BRUSSELS ― Newly confirmed U.S. Secretary of State Mike Pompeo is pressing NATO allies on an old theme ― that alliance members pay their way.

He spent his first full day in office Friday in Brussels participating in his first NATO foreign ministers meeting.

In closed-door meetings, Pompeo in particular pressed allies to increase their military budgets to meet a target of 2 percent of economic output spent on defense every year by 2024, as well as ensuring 20 percent of the outlay is on equipment.

Washington wants NATO allies to increase their military spending and thus reduce the burden placed on the U.S., the alliance’s militarily strongest member.

However, some allies, including Germany, are reluctant to meet a commitment made at a NATO summit in Wales in September 2016 to meet the 2 percent target. NATO allies are generally now spending more on defense, but currently Germany spends 1.24 percent of its gross domestic product on defense and plans only to increase this to 1.25 percent by 2021.

A U.S source confirmed that at the meeting Pompeo had pressed allies to raise military budgets, saying that the priorities of the ministerial meeting for the United States were increased burden-sharing, building up deterrence and defense, and strengthening NATO’s role in countering terrorism.

Meanwhile in the U.S, German Chancellor Angela Merkel is visiting Washington for a much-anticipated meeting with U.S. President Donald Trump, following French President Emmanuel Macron’s recent three-day state visit to the capital.

“I accept that, step by step, Germany will have to increase its contributions over the next few years,” Merkel said during a Friday news conference alongside Trump. “I am proud of our contribution to NATO but realize that we have to assume more responsibility. We in Europe can no longer rely on the U.S. to come to our aid, so we all have to increase our contributions to NATO.”

The NATO foreign ministers meeting follows the poisoning of Sergei Skripal, a former Russian agent in Britain, as well as Western airstrikes against Russia-allied Syria. According to a NATO source, Pompeo and NATO ministers agreed on the need for a response to “Russian aggression.”

“We continue to see attempts to intimidate and interfere in allied countries, so we must continue to adapt to hybrid challenges, and ministers will examine what more we can do,” NATO Secretary General Jens Stoltenberg said.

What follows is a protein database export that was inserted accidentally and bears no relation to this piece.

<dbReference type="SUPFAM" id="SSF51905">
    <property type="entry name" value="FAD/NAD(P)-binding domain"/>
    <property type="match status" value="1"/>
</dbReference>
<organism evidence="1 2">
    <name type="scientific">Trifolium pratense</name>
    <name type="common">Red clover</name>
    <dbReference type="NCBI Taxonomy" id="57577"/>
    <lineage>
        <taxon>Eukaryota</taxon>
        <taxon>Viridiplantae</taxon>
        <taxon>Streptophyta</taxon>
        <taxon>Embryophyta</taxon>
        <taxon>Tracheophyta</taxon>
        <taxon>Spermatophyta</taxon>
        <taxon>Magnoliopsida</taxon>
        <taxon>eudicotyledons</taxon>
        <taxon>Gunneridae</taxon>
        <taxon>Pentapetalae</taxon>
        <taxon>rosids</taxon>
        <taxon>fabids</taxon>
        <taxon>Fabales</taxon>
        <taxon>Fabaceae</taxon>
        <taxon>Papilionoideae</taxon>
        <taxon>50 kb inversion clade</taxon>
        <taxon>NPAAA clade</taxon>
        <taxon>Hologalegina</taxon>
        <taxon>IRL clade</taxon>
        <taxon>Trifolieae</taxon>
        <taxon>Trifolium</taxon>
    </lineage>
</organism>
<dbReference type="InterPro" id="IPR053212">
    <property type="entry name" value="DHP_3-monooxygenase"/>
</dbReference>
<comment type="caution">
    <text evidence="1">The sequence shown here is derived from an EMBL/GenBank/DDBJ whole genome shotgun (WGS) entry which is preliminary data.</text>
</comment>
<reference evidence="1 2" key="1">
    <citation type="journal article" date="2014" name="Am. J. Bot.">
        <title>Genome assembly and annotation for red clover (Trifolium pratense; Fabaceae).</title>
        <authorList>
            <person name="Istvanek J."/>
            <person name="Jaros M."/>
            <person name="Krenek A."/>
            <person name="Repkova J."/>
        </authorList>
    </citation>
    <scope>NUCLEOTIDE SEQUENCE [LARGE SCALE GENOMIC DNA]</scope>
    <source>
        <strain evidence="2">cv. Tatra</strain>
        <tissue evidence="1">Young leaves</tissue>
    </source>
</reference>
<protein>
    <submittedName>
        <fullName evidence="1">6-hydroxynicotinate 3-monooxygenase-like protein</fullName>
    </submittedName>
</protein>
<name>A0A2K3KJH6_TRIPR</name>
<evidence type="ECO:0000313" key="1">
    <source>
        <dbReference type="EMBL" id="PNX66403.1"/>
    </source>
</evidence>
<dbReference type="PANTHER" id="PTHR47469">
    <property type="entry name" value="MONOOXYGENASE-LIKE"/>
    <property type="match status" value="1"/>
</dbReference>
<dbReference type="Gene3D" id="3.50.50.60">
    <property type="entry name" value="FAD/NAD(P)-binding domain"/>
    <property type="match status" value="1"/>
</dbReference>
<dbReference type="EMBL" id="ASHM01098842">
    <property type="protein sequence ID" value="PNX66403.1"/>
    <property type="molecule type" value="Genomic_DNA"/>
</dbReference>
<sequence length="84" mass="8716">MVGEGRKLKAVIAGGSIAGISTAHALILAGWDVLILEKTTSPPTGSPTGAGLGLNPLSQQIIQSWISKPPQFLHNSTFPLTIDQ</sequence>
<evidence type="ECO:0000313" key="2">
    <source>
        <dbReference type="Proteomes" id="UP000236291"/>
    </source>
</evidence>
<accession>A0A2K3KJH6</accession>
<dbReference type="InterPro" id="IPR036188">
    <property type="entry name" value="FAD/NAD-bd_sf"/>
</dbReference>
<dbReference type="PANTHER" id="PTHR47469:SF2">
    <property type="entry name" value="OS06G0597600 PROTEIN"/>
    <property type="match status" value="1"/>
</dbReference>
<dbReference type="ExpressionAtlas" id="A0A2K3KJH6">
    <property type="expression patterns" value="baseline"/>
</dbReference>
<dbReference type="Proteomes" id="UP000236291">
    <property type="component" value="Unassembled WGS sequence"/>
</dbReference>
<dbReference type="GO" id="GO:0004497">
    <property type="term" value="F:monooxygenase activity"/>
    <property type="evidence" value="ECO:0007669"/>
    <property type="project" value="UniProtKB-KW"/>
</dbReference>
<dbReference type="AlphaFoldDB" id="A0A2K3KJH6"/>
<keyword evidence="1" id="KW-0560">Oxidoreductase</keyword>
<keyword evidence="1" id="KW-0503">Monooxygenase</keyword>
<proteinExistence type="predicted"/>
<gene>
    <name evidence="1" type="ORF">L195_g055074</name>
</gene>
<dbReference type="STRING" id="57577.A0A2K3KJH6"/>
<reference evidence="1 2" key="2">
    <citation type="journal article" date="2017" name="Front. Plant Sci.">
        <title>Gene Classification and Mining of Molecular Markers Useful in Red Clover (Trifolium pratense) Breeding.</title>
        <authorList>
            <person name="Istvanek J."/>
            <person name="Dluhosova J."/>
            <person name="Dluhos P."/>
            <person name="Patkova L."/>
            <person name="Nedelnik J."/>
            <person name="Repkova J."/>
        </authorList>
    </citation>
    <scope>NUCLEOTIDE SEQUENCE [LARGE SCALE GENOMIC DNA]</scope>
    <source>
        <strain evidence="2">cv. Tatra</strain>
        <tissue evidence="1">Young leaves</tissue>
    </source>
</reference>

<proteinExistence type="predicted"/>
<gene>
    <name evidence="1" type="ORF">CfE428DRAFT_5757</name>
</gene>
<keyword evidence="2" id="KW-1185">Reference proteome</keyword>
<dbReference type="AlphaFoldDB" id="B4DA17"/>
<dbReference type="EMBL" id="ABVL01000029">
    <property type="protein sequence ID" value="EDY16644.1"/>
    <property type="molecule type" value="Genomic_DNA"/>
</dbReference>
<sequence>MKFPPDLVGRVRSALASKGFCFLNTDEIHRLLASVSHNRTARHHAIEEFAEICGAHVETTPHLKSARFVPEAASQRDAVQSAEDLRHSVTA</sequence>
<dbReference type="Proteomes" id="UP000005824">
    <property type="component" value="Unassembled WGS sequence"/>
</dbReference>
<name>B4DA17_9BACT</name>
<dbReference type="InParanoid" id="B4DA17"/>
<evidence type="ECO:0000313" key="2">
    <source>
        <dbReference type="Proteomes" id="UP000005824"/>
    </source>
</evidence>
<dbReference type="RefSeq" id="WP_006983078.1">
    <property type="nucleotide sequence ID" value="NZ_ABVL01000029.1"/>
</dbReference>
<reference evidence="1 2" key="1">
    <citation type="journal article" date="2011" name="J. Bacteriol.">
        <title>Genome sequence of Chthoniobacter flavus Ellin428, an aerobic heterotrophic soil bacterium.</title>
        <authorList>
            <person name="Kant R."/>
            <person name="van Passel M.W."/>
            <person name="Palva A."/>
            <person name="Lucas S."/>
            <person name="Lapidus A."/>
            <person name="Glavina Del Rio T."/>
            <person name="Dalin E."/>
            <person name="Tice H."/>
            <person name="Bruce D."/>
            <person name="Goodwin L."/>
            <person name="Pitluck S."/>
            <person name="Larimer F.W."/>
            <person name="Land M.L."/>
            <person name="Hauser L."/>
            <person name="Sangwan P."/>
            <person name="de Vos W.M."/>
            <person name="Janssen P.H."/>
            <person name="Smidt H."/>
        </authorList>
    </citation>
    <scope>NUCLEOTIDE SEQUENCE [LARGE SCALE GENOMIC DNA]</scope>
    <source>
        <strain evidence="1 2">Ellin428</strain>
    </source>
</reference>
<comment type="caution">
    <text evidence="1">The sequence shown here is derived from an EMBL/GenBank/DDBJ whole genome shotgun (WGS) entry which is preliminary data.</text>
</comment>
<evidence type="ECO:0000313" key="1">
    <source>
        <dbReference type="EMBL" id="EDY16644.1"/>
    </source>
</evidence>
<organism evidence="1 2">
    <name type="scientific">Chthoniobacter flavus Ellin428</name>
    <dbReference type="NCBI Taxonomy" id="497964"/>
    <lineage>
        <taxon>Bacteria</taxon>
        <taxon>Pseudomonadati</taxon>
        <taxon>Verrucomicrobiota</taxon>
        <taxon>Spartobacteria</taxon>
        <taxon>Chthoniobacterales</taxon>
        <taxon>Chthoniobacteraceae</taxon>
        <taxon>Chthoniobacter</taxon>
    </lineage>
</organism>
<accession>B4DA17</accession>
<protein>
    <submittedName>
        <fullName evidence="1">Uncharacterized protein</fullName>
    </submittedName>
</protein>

Speaking on Friday, Stoltenberg said Russia’s actions in Georgia, annexation of Crimea, interference in Ukraine, cyberattacks and disinformation campaigns concern NATO and has caused the alliance to beef up its deterrence posture.

“Russia also backs the brutal regime in Syria, which has repeatedly used chemical weapons, and it is also highly likely that Russia was behind the nerve agent attack in Salisbury,” the secretary general said. “NATO has responded with resolve and unity.”

Friday’s meeting helped to set up the NATO summit, scheduled to take place in Brussels in July, along with the next defense ministers’ meeting in May.

This was Pompeo’s first time in Brussels since he was sworn in Thursday. Despite Trump’s earlier rebuke of the alliance as “obsolete,” Pompeo, a former Army officer and former Republican congressman, was quick to praise NATO as “invaluable.”

“The work that is being done here today is invaluable and our objectives are important and this mission means a lot to the United States of America,” he said.

Pompeo, also a former CIA director, is due to visit Saudi Arabia, Jordan and Israel during the weekend.

His presence at NATO was seen as an important signal for the organization, and Stoltenberg described the visit as “a great expression of the importance of the alliance”; Dutch Foreign Minister Stef Blok said it was “impressive to come here one night after being inaugurated. It’s an impressive start.”

NATO foreign ministers discussed at their meeting a wide range of issues, from Russia to the Middle East. They also examined the NATO mission in Afghanistan, with Stoltenberg saying the alliance welcomed Afghan President Ashraf Ghani’s “unprecedented” offer of peace talks to the Taliban.

“NATO has helped to create the environment for this to happen with our practical and political support. And we have renewed our commitment, including with significant troop increases and financial support,” Stoltenberg said.

He urged the Taliban to respond favorably to this opportunity and participate in an Afghan-owned and Afghan-led peace process. The responsibility to bring an end to a long era of conflict is now in the Taliban’s hands, he said.

A statement issued by NATO after the meeting said: “We believe Pakistan’s role will be important to a peace process, including in encouraging the Taliban to change their calculus. We encourage Pakistan to act on its stated support for a political solution to the Afghan conflict, to close terrorist sanctuaries and to work to prevent terrorist financial flows and cross-border attacks, including by working with its neighbours.”

Friday’s ministerial meeting will be the last in the current NATO headquarters, which has housed the alliance for 50 years. When allied defense ministers gather in June, they will meet in NATO’s new headquarters, which Stoltenberg called “a new home for a modern and forward-looking alliance.”

Martin Banks covered the European Union, NATO and affairs in Belgium for Defense News.

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